Mentoring is a vital tool that leaders can use to support the pipeline of Black British talent coming through the private sector. Taking it one step further, to truly understand an individual’s experience, leaders should also use reverse mentoring.
There has been a footprint established over the years for how the ‘successful’ individual should look and behave, but we need to rid ourselves of this expectation, or certainly gravitation, towards homogeneity – inclusive cultures and curious mentors will be key to this. The ability to listen and learn from the experiences, ideas and ambitions of your Black British workforce will be pivotal in making this shift.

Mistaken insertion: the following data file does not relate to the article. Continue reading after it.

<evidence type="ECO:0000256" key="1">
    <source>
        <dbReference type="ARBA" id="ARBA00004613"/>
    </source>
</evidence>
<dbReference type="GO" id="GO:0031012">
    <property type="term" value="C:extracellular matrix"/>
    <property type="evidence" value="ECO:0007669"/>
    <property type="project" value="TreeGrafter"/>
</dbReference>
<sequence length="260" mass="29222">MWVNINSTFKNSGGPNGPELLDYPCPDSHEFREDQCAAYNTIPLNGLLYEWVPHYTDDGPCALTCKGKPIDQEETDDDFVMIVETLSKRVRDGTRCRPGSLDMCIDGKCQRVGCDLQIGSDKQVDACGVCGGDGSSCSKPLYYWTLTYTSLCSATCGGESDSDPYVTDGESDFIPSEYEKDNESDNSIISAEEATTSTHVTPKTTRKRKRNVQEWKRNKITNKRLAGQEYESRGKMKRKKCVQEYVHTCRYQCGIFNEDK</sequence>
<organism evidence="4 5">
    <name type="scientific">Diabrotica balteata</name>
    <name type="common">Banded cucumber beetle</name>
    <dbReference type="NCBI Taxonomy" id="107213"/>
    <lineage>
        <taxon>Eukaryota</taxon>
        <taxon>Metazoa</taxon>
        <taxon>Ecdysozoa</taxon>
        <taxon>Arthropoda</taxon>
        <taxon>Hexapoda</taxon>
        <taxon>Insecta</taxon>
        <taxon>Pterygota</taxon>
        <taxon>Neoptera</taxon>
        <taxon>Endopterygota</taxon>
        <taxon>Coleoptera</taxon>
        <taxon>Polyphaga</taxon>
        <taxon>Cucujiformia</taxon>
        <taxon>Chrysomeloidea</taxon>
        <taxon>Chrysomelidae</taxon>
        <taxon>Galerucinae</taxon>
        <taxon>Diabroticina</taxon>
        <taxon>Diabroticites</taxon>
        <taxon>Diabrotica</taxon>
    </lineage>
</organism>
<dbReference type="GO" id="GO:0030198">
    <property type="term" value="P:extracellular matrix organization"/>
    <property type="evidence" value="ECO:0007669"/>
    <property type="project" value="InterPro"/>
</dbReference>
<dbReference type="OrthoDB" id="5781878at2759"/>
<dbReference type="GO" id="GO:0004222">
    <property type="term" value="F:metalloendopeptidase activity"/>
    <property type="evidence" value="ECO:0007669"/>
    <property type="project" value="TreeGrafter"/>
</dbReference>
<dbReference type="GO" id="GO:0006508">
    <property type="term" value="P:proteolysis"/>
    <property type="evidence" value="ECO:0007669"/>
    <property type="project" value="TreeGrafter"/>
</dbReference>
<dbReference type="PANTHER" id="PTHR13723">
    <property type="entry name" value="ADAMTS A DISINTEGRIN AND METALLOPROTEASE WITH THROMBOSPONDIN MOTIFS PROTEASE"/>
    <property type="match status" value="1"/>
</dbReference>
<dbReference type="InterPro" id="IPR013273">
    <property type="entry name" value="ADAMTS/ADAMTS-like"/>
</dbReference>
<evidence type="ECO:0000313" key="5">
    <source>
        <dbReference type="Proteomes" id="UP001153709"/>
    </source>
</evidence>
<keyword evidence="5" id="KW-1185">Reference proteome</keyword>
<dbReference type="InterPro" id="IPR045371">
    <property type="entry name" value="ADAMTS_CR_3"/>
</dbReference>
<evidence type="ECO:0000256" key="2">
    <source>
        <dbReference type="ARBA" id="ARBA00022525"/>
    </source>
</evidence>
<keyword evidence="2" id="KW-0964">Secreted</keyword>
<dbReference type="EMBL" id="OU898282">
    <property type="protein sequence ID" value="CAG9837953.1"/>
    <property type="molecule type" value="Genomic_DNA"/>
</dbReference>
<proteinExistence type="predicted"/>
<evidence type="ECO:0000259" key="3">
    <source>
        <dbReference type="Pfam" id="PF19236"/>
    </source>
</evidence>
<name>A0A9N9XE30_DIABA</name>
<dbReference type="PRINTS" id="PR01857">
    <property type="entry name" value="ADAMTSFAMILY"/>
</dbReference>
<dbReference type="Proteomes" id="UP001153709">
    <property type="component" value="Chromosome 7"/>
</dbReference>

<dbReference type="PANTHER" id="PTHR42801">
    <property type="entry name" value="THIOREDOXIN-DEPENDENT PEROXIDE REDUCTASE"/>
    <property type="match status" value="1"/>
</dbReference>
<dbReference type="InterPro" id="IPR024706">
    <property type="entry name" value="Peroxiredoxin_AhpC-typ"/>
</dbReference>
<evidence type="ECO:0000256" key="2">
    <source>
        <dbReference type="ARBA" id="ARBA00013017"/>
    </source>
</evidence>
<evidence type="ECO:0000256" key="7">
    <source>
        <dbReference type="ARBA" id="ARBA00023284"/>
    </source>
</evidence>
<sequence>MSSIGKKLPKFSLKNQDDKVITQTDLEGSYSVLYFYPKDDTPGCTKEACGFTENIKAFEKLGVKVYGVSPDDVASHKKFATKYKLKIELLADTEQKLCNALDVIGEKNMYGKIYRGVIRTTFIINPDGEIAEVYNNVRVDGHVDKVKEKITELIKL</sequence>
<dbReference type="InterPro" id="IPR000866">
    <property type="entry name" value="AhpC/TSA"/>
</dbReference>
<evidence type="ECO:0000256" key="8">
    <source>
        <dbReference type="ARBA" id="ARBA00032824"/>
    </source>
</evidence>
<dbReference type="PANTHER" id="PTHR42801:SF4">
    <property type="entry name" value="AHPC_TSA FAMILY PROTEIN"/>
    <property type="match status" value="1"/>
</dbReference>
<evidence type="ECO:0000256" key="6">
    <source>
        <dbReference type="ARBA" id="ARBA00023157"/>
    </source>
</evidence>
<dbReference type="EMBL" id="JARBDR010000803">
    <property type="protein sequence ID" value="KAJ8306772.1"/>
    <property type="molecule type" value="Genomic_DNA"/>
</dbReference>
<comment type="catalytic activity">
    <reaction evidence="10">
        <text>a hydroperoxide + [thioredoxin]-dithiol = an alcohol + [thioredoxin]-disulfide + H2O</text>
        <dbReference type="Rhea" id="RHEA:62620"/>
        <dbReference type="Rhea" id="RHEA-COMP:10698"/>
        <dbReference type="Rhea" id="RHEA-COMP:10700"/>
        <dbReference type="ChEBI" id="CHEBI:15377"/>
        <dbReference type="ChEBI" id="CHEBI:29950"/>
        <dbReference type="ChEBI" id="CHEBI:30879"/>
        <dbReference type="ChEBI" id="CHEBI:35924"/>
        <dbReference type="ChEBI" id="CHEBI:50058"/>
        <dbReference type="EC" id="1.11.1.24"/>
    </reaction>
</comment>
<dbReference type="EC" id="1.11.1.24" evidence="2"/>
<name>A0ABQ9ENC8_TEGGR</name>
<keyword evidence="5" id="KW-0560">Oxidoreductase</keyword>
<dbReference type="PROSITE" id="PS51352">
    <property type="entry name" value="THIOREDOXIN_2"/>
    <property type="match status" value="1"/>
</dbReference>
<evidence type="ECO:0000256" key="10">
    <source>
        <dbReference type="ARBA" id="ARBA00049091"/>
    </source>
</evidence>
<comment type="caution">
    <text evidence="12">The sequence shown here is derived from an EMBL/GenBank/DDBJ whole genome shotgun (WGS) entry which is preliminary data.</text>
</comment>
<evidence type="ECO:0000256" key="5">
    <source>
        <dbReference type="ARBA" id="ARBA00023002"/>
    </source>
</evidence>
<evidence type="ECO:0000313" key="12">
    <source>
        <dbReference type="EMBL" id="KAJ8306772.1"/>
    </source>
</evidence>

Open Forums for Listening
The Advisory Council debated the notion of ‘cancel culture’ – closing down, even vilifying, an individual for saying the ‘wrong thing’. Open debate where people are able to express opinions and hear opinions different to their own is extremely important. In this process people may say something inappropriate or even inflammatory. It is very important to listen for their intent rather than to immediately condemn.
Ultimately, there is a balance to be struck here between guarding against views which are being asserted to preserve the status quo, versus creating the sense of a ‘cancel culture’. The latter will ultimately lead to lower levels of engagement and curiosity on this critical topic, which is not productive to change.